ESNs are now part of the furniture

A basic form of social business collaboration is now an expected feature of the modern workplace, at least in terms of the prevalence of ESN platforms like IBM Connections, Jive and Sharepoint, or chat apps like Slack and Yammer. Social networking and knowledge sharing in the enterprise has brought real improvements to internal communications and employee engagement, but in many cases it remains too unconnected to everyday working practices and processes to really change the way in which work gets done. To achieve this, and take enterprise collaboration to the next level, organisations need to integrate social business collaboration more closely with day-to-day working practices and other enterprise systems.

Where an organisation implements an ESN before it begins to reform out-of-date working practices or bureaucratic structures, the resulting social networks can play an important role in helping people work around broken processes or otherwise find creative solutions to organisational problems. But this comes at a cost for those generous enough to help others, as HBR noted recently, finding that over 30% of value-added collaboration comes from just 3-5% of employees, who might be at risk of collaboration burn-out.

Even where the current use of ESNs remains focused on communications and engagement, there is a need for more purposeful use cases to create reasons for people to participate, and organisational transformation is one area where the ESN could play a vital role.

A Nerve Centre for Digital Transformation?

The gradual niggling worry among business leaders that their organisational structures are holding them back has grown into a full-scale lightbulb moment that bureaucratic ways of working are now a bigger threat to performance and competitiveness than external market changes. Executives realise that their internal orientation risks leaving them blind to new threats and opportunities, especially as they relate to emerging competition from startups. The term Digital Transformation has become a broad label for changes in the way organisations work in response to the challenges of digitisation, and whilst many of these changes are about embracing new technologies, we must not forget the equally important task of making our organisational structures and work practices fit for purpose in the digital age. If we want to turn our businesses into platforms, we need to begin operating as a platform internally, and if we want to sell connected products, we need first to operate as a connected company. This is where ESNs can really help.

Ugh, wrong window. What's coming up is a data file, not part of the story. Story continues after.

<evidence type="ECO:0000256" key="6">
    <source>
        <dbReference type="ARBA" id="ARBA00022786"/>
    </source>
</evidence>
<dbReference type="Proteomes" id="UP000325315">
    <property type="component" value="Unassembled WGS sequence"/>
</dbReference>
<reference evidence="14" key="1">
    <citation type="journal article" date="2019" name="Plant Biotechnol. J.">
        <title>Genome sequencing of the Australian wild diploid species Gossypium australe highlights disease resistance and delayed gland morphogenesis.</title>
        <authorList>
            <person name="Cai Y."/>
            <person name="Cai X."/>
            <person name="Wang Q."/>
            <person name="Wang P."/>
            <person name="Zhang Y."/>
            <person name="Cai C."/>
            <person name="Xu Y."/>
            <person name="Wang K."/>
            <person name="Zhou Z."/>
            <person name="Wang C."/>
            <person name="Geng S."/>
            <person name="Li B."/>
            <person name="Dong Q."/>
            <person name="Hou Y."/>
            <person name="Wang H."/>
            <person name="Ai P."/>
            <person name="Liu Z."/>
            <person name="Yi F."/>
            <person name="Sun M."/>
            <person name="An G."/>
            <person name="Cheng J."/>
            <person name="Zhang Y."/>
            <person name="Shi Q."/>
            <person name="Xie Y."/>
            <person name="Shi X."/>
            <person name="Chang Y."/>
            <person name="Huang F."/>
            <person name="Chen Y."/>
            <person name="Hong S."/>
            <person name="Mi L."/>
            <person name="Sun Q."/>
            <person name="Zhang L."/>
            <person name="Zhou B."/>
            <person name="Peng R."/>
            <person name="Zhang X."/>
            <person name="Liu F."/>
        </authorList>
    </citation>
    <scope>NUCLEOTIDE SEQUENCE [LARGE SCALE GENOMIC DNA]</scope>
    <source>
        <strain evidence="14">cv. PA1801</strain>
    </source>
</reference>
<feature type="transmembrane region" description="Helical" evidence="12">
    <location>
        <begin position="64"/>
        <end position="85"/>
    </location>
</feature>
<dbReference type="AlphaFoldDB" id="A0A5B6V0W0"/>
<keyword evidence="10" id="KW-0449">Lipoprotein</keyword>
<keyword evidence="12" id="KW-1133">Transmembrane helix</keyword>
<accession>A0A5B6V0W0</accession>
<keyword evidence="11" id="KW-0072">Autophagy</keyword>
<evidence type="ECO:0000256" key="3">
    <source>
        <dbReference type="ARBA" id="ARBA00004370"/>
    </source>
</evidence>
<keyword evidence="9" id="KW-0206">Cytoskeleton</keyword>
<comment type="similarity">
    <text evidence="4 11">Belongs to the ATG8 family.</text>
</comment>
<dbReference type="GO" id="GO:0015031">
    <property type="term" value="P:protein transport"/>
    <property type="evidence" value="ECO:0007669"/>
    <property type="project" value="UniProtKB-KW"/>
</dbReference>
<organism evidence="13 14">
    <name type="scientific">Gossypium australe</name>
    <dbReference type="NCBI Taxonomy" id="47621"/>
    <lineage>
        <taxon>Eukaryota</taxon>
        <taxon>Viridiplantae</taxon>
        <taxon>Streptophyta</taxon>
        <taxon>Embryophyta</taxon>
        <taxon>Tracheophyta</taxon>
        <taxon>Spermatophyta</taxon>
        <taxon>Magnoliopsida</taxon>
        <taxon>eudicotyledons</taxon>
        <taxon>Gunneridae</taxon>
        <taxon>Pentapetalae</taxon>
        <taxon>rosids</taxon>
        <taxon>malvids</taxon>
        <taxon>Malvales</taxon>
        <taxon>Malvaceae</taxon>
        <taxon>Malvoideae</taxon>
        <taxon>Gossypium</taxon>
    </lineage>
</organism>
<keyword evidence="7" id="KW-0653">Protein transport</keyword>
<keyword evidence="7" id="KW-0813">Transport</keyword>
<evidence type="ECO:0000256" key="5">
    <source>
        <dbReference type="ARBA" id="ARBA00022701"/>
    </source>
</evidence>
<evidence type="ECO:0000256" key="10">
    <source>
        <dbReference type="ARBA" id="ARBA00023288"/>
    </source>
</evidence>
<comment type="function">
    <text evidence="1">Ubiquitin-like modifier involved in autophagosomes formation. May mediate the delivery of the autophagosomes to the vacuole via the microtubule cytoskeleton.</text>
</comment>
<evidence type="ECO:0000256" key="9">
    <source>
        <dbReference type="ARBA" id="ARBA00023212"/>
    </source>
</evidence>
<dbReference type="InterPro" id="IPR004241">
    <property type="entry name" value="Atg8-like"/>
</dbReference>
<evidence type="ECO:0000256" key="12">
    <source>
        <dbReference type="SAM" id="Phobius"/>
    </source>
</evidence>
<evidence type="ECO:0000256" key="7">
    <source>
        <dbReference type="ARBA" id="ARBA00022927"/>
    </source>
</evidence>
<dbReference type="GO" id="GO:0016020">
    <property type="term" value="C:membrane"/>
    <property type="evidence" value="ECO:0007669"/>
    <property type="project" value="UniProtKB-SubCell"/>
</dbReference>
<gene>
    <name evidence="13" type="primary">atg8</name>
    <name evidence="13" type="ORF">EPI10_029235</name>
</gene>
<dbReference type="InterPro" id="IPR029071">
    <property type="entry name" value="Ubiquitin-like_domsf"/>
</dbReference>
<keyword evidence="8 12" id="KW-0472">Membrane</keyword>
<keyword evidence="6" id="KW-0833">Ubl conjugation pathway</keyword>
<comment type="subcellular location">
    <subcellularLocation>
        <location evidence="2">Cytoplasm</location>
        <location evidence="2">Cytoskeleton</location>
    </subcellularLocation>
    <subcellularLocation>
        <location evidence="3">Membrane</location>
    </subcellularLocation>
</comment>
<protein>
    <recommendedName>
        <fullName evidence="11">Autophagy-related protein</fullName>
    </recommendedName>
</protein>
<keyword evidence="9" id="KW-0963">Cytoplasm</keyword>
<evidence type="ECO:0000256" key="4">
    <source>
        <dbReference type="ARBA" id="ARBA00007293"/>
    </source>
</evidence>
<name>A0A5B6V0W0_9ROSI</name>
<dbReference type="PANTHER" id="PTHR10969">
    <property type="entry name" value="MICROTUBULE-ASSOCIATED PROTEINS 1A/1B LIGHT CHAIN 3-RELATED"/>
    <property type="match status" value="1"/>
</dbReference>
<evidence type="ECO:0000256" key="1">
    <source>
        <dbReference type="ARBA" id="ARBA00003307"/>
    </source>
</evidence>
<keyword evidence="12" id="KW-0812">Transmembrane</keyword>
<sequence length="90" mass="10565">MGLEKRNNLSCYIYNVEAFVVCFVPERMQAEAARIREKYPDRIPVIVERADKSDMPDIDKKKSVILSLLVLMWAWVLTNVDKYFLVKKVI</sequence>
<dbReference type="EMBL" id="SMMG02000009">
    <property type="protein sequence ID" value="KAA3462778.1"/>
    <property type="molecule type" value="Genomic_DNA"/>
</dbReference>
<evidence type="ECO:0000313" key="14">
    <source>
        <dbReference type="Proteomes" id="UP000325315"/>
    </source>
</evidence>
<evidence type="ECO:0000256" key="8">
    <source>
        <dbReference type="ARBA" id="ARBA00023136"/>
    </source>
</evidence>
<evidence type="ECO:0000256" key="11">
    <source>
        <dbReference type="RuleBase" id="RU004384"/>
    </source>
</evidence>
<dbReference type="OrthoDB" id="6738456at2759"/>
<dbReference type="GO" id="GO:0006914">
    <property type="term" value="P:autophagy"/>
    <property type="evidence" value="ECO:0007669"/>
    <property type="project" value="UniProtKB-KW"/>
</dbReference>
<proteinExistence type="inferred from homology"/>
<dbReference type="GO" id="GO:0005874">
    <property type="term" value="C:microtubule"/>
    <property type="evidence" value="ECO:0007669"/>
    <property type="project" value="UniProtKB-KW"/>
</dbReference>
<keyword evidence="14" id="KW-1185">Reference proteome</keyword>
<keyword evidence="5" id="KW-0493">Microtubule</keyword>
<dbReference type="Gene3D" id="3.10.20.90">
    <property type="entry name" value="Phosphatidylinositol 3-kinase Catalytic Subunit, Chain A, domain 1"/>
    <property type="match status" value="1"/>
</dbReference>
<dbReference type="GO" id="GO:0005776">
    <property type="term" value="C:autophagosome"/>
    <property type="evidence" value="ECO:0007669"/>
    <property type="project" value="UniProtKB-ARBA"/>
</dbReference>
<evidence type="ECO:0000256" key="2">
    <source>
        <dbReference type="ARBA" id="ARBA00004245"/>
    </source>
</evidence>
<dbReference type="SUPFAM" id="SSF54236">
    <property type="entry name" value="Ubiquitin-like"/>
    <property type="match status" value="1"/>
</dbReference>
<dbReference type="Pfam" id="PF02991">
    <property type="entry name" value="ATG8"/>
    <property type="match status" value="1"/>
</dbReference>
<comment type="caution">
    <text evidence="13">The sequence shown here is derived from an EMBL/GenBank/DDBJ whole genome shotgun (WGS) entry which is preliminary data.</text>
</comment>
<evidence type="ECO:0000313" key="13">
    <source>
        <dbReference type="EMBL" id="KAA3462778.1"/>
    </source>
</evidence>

In my view, one of the key questions for 2016 is this:

how can we extend social collaboration beyond communications and towards becoming the backbone of a new organisational operating system that can solve the structural problems currently keeping executives awake at night?

Plenty of new theories and organisational models have emerged in the past few years that can help create a picture of a future operating model, structure or way of working, but rather than pick a whole system (for example Holacracy or Kotter’s Dual Organisation) off the shelf, I expect smart firms to mix and match techniques from different approaches to suit their particular needs. This is why we opened up our own knowledgebase at late last year to highlight the specific management techniques that make up the new models. But the priority is not picking a model and shoe-horning the organisation into it, it is rather about creating organisational self-awareness about what is working and what isn’t and the ability to adapt to changing circumstances.